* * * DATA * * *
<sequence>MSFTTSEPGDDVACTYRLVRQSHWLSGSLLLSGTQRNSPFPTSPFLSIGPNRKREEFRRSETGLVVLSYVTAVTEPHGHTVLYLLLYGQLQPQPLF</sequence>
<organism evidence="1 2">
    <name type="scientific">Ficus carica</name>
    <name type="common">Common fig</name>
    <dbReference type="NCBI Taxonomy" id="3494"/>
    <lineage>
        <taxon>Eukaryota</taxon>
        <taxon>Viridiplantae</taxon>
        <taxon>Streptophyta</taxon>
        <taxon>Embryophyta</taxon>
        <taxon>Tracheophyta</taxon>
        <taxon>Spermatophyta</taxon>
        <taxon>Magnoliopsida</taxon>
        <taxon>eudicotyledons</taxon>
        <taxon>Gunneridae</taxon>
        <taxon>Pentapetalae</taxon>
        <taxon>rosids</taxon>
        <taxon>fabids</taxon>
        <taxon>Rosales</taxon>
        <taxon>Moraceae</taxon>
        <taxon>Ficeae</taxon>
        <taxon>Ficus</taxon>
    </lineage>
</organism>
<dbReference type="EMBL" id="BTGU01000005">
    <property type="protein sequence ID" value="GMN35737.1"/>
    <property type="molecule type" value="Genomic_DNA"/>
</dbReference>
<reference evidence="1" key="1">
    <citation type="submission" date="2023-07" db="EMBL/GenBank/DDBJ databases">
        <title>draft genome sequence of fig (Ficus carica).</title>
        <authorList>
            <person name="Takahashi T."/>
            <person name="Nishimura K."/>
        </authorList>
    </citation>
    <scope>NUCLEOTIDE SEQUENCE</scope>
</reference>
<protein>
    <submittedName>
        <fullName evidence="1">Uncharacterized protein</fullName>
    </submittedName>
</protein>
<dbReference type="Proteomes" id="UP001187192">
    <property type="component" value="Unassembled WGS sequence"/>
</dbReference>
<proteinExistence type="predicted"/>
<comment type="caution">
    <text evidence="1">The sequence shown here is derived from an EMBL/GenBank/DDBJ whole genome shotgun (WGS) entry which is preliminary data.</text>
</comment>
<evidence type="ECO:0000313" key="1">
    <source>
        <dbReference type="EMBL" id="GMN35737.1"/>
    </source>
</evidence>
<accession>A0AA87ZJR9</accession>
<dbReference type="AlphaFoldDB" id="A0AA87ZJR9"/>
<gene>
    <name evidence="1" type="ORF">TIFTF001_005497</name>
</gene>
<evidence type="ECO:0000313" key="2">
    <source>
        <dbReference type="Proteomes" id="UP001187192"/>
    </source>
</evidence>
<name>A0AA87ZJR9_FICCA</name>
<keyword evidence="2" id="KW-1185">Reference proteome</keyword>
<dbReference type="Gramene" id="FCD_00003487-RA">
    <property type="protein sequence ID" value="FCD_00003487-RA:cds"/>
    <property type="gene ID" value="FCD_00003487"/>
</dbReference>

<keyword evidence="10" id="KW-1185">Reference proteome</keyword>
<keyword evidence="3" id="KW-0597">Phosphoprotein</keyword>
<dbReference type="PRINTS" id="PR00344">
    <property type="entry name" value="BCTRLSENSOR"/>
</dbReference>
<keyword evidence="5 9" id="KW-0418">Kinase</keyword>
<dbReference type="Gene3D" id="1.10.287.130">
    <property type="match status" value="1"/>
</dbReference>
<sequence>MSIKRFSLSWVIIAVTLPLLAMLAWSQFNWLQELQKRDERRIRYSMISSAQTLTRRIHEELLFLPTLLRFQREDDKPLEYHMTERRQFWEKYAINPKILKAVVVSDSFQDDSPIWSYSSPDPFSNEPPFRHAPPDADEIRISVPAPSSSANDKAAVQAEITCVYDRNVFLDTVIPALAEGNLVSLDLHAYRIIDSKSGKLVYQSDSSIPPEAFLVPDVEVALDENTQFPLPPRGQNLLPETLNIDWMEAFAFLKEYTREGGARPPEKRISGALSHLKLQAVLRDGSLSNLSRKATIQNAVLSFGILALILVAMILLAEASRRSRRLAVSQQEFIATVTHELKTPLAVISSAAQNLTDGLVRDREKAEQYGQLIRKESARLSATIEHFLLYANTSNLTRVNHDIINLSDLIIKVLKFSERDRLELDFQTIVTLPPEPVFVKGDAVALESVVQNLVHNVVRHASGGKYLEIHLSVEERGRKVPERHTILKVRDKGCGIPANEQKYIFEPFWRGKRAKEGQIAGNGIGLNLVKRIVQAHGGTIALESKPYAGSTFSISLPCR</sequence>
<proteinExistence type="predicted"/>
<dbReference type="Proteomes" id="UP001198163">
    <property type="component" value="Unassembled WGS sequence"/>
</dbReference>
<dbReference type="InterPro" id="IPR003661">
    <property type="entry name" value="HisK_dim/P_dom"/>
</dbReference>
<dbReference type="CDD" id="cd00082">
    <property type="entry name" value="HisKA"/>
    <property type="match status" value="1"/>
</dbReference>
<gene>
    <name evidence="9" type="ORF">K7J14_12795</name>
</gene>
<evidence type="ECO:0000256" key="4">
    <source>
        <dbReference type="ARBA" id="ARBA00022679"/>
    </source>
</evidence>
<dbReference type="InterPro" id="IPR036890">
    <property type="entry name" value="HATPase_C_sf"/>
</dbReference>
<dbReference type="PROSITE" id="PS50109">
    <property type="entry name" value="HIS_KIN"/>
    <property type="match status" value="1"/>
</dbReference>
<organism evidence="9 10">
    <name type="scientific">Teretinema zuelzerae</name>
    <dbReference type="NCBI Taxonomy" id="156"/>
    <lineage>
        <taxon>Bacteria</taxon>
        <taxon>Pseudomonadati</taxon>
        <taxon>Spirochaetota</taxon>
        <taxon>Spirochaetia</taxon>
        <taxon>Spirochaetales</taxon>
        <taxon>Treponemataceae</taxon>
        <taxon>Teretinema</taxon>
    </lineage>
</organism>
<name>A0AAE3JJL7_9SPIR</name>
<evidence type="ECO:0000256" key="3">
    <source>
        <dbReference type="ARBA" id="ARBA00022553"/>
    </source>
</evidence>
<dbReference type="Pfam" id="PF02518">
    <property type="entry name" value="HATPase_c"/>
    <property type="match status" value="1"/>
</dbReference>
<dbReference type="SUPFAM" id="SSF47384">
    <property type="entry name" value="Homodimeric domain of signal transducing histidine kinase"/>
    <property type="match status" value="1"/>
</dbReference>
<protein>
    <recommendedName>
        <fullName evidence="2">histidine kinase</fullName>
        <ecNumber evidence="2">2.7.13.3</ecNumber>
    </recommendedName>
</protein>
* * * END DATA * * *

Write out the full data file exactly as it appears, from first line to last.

<sequence>MSFTTSEPGDDVACTYRLVRQSHWLSGSLLLSGTQRNSPFPTSPFLSIGPNRKREEFRRSETGLVVLSYVTAVTEPHGHTVLYLLLYGQLQPQPLF</sequence>
<organism evidence="1 2">
    <name type="scientific">Ficus carica</name>
    <name type="common">Common fig</name>
    <dbReference type="NCBI Taxonomy" id="3494"/>
    <lineage>
        <taxon>Eukaryota</taxon>
        <taxon>Viridiplantae</taxon>
        <taxon>Streptophyta</taxon>
        <taxon>Embryophyta</taxon>
        <taxon>Tracheophyta</taxon>
        <taxon>Spermatophyta</taxon>
        <taxon>Magnoliopsida</taxon>
        <taxon>eudicotyledons</taxon>
        <taxon>Gunneridae</taxon>
        <taxon>Pentapetalae</taxon>
        <taxon>rosids</taxon>
        <taxon>fabids</taxon>
        <taxon>Rosales</taxon>
        <taxon>Moraceae</taxon>
        <taxon>Ficeae</taxon>
        <taxon>Ficus</taxon>
    </lineage>
</organism>
<dbReference type="EMBL" id="BTGU01000005">
    <property type="protein sequence ID" value="GMN35737.1"/>
    <property type="molecule type" value="Genomic_DNA"/>
</dbReference>
<reference evidence="1" key="1">
    <citation type="submission" date="2023-07" db="EMBL/GenBank/DDBJ databases">
        <title>draft genome sequence of fig (Ficus carica).</title>
        <authorList>
            <person name="Takahashi T."/>
            <person name="Nishimura K."/>
        </authorList>
    </citation>
    <scope>NUCLEOTIDE SEQUENCE</scope>
</reference>
<protein>
    <submittedName>
        <fullName evidence="1">Uncharacterized protein</fullName>
    </submittedName>
</protein>
<dbReference type="Proteomes" id="UP001187192">
    <property type="component" value="Unassembled WGS sequence"/>
</dbReference>
<proteinExistence type="predicted"/>
<comment type="caution">
    <text evidence="1">The sequence shown here is derived from an EMBL/GenBank/DDBJ whole genome shotgun (WGS) entry which is preliminary data.</text>
</comment>
<evidence type="ECO:0000313" key="1">
    <source>
        <dbReference type="EMBL" id="GMN35737.1"/>
    </source>
</evidence>
<accession>A0AA87ZJR9</accession>
<dbReference type="AlphaFoldDB" id="A0AA87ZJR9"/>
<gene>
    <name evidence="1" type="ORF">TIFTF001_005497</name>
</gene>
<evidence type="ECO:0000313" key="2">
    <source>
        <dbReference type="Proteomes" id="UP001187192"/>
    </source>
</evidence>
<name>A0AA87ZJR9_FICCA</name>
<keyword evidence="2" id="KW-1185">Reference proteome</keyword>
<dbReference type="Gramene" id="FCD_00003487-RA">
    <property type="protein sequence ID" value="FCD_00003487-RA:cds"/>
    <property type="gene ID" value="FCD_00003487"/>
</dbReference>

<keyword evidence="10" id="KW-1185">Reference proteome</keyword>
<keyword evidence="3" id="KW-0597">Phosphoprotein</keyword>
<dbReference type="PRINTS" id="PR00344">
    <property type="entry name" value="BCTRLSENSOR"/>
</dbReference>
<keyword evidence="5 9" id="KW-0418">Kinase</keyword>
<dbReference type="Gene3D" id="1.10.287.130">
    <property type="match status" value="1"/>
</dbReference>
<sequence>MSIKRFSLSWVIIAVTLPLLAMLAWSQFNWLQELQKRDERRIRYSMISSAQTLTRRIHEELLFLPTLLRFQREDDKPLEYHMTERRQFWEKYAINPKILKAVVVSDSFQDDSPIWSYSSPDPFSNEPPFRHAPPDADEIRISVPAPSSSANDKAAVQAEITCVYDRNVFLDTVIPALAEGNLVSLDLHAYRIIDSKSGKLVYQSDSSIPPEAFLVPDVEVALDENTQFPLPPRGQNLLPETLNIDWMEAFAFLKEYTREGGARPPEKRISGALSHLKLQAVLRDGSLSNLSRKATIQNAVLSFGILALILVAMILLAEASRRSRRLAVSQQEFIATVTHELKTPLAVISSAAQNLTDGLVRDREKAEQYGQLIRKESARLSATIEHFLLYANTSNLTRVNHDIINLSDLIIKVLKFSERDRLELDFQTIVTLPPEPVFVKGDAVALESVVQNLVHNVVRHASGGKYLEIHLSVEERGRKVPERHTILKVRDKGCGIPANEQKYIFEPFWRGKRAKEGQIAGNGIGLNLVKRIVQAHGGTIALESKPYAGSTFSISLPCR</sequence>
<proteinExistence type="predicted"/>
<dbReference type="Proteomes" id="UP001198163">
    <property type="component" value="Unassembled WGS sequence"/>
</dbReference>
<dbReference type="InterPro" id="IPR003661">
    <property type="entry name" value="HisK_dim/P_dom"/>
</dbReference>
<dbReference type="CDD" id="cd00082">
    <property type="entry name" value="HisKA"/>
    <property type="match status" value="1"/>
</dbReference>
<gene>
    <name evidence="9" type="ORF">K7J14_12795</name>
</gene>
<evidence type="ECO:0000256" key="4">
    <source>
        <dbReference type="ARBA" id="ARBA00022679"/>
    </source>
</evidence>
<dbReference type="InterPro" id="IPR036890">
    <property type="entry name" value="HATPase_C_sf"/>
</dbReference>
<dbReference type="PROSITE" id="PS50109">
    <property type="entry name" value="HIS_KIN"/>
    <property type="match status" value="1"/>
</dbReference>
<organism evidence="9 10">
    <name type="scientific">Teretinema zuelzerae</name>
    <dbReference type="NCBI Taxonomy" id="156"/>
    <lineage>
        <taxon>Bacteria</taxon>
        <taxon>Pseudomonadati</taxon>
        <taxon>Spirochaetota</taxon>
        <taxon>Spirochaetia</taxon>
        <taxon>Spirochaetales</taxon>
        <taxon>Treponemataceae</taxon>
        <taxon>Teretinema</taxon>
    </lineage>
</organism>
<name>A0AAE3JJL7_9SPIR</name>
<evidence type="ECO:0000256" key="3">
    <source>
        <dbReference type="ARBA" id="ARBA00022553"/>
    </source>
</evidence>
<dbReference type="Pfam" id="PF02518">
    <property type="entry name" value="HATPase_c"/>
    <property type="match status" value="1"/>
</dbReference>
<dbReference type="SUPFAM" id="SSF47384">
    <property type="entry name" value="Homodimeric domain of signal transducing histidine kinase"/>
    <property type="match status" value="1"/>
</dbReference>
<protein>
    <recommendedName>
        <fullName evidence="2">histidine kinase</fullName>
        <ecNumber evidence="2">2.7.13.3</ecNumber>
    </recommendedName>
</protein>